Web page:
Making the Call

Yellow Flower - Palo Alto Psychologist

That first phone call to a psychologist or therapist can be pretty nerve wracking.  It takes a lot of courage to make the decision to reach out and find some support.  Many people put this off for months before finally feeling ready to make the call.  Part of the anxiety may be in not knowing what to expect or what to say, so I’m hoping to give you some information on what to expect in that first call and what you may want to ask about.

Before making a call I would encourage you to consider the following questions:

  • Do I want to work with someone with a particular kind of educational background or license?  Therapists can be psychologists, psychiatrists, marriage and family therapists, social workers, psychiatric nurses, etc.  You may want to consider whether there is a reason that you would prefer to work with one kind of practitioner over another.  (For more information on different types of providers, see here)
  • Are you most comfortable talking to someone of a particular gender, culture, religion, sexual orientation, etc?
  • When in your schedule can you make time for therapy?  How much time can you make?
  • What is your budget for therapy?  If you are hoping to use insurance, what does your insurance company cover and do they accept out of network providers?

Often when you call a psychologist, you will have to leave a voicemail message if they have a private practice.  Most private practice therapists do not have any administrative help and therefore may be with another client or out of the office when you call.  Different therapists handle that first call in different ways.  Some want to mostly set up a first appointment so that you can discuss what you are coming in for in person, while others will want to have a lengthier conversation over the phone.  They want to ensure that you are a fairly good fit to work together prior to having you come in to the office.  They are likely to ask you questions about what is bringing you in at this point in time, but may also ask questions about your psychological history, medications, substance use, eating and sleeping, etc. to determine whether you are a good fit to work with them or might work better with someone who has a particular specialty.  It can be uncomfortable to share this kind of personal information with a stranger over the phone, but it is harder when you come in and start to form a relationship with someone, only to find out that another provider would be a better fit for you.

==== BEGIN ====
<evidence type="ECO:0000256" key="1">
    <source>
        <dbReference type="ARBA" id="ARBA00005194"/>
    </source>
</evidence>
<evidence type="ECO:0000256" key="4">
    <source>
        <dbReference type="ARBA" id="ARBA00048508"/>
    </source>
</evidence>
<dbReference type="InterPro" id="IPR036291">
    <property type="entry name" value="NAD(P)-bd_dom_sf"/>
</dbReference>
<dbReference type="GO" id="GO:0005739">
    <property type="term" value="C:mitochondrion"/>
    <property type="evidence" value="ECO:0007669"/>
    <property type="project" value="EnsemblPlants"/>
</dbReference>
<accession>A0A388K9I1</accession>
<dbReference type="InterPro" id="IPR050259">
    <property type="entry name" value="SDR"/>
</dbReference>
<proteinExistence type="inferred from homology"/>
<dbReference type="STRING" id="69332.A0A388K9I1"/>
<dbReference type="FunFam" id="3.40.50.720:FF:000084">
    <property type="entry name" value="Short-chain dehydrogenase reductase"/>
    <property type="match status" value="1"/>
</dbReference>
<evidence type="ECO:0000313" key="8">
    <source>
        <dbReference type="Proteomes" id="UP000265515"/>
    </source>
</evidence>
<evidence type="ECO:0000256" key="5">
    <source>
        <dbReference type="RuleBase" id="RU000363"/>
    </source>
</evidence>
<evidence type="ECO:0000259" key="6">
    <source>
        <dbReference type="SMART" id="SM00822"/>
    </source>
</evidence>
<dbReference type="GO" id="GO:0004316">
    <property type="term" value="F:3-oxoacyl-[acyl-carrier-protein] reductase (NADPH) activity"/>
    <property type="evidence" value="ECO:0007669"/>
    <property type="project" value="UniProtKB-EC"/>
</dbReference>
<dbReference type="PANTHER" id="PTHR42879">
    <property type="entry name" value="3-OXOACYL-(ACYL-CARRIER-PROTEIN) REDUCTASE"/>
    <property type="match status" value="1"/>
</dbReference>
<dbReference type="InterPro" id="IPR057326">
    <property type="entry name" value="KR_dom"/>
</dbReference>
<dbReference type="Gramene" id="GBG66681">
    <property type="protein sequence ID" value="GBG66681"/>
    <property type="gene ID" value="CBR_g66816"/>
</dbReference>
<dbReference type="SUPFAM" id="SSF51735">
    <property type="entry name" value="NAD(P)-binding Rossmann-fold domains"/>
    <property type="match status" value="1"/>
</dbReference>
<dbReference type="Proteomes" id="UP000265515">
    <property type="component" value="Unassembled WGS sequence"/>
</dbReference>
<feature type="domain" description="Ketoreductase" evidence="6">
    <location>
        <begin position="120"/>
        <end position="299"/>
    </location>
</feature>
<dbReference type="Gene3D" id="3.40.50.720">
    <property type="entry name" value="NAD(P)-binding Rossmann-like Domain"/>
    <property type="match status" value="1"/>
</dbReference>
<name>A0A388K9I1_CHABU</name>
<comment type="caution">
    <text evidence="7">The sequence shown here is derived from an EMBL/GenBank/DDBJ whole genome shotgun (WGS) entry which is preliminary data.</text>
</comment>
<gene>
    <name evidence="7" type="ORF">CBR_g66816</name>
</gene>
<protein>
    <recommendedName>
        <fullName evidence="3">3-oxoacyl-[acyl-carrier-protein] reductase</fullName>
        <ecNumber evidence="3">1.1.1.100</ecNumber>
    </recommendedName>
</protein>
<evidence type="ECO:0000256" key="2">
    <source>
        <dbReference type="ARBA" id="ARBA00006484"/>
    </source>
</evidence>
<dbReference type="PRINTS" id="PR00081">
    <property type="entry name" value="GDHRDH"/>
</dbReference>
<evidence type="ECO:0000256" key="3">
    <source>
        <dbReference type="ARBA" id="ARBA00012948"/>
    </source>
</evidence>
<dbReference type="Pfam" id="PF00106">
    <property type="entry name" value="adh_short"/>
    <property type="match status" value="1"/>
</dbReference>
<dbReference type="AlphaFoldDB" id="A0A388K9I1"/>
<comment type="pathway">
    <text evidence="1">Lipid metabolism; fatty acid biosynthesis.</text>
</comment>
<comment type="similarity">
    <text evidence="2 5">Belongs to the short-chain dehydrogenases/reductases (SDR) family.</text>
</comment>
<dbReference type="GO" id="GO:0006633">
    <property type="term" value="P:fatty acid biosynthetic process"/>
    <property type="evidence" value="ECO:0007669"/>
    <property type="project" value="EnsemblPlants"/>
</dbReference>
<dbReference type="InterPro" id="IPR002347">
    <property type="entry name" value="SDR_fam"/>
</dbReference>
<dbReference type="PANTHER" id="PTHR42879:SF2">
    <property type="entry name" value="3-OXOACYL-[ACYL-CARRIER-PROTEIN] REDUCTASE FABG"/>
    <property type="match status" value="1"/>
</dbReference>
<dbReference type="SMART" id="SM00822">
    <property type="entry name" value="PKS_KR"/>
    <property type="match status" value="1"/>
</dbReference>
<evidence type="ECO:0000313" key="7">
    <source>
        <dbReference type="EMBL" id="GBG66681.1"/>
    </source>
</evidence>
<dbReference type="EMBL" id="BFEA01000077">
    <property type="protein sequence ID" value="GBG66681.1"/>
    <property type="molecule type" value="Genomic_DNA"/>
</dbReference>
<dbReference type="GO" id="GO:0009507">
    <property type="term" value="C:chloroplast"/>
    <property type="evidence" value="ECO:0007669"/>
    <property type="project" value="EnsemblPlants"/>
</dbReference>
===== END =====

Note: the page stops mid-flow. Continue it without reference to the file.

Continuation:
At some point the psychologist is likely to ask you whether you have any questions for them.  Many people are uncertain what they should be asking, but here are some ideas of areas you may want to inquire about:

  • Have you worked with people before who are dealing with the types of concerns I am?  How do you typically work with clients with these kinds of concerns?
  • What type of treatments do you use and how effective are they usually with concerns like mine?  If things don’t seem to be working, what do you do?
  • Do you have areas of expertise?
  • Does your work in therapy tend to focus more on the past or present?  Do you tend to see clients for longer-term therapy or shorter?
  • What is your rate?  Do you take insurance?
  • Do you take payment at each session or do you bill later?
  • What is your schedule like?  Do our schedules match up?  Do I hold a certain time slot in your schedule, or do we schedule from week to week?
  • What kind of degree and license do you have?

As you talk with the psychologist, both about what is bringing you in and about some of the questions that you have, you will start to be able to get a sense of their personal style and your comfort level in talking to them.  Just like in dating, people have different chemistry with one another, and a therapist that is perfect for your friend may not feel quite right for you.    It is perfectly okay to say that you are not sure that the therapist is the best fit for you, or that you are speaking with others to see who will be a good match and will let them know which way you decide to go.  Only you can determine whether a particular psychologist is the right fit for you. 

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